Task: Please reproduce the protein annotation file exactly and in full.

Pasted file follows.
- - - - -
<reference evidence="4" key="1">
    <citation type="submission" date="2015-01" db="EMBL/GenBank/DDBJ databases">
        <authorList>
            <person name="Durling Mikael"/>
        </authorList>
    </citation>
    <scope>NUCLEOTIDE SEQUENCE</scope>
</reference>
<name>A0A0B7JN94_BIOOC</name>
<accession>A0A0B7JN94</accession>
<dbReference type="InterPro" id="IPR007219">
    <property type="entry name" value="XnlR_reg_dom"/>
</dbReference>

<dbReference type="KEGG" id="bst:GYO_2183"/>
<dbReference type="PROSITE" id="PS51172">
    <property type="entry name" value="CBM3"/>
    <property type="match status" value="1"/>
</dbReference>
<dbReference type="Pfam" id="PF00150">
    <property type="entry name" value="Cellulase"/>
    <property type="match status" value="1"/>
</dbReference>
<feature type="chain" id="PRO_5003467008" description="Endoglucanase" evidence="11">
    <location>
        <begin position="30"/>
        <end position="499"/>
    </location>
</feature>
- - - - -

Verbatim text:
<reference evidence="4" key="1">
    <citation type="submission" date="2015-01" db="EMBL/GenBank/DDBJ databases">
        <authorList>
            <person name="Durling Mikael"/>
        </authorList>
    </citation>
    <scope>NUCLEOTIDE SEQUENCE</scope>
</reference>
<name>A0A0B7JN94_BIOOC</name>
<accession>A0A0B7JN94</accession>
<dbReference type="InterPro" id="IPR007219">
    <property type="entry name" value="XnlR_reg_dom"/>
</dbReference>

<dbReference type="KEGG" id="bst:GYO_2183"/>
<dbReference type="PROSITE" id="PS51172">
    <property type="entry name" value="CBM3"/>
    <property type="match status" value="1"/>
</dbReference>
<dbReference type="Pfam" id="PF00150">
    <property type="entry name" value="Cellulase"/>
    <property type="match status" value="1"/>
</dbReference>
<feature type="chain" id="PRO_5003467008" description="Endoglucanase" evidence="11">
    <location>
        <begin position="30"/>
        <end position="499"/>
    </location>
</feature>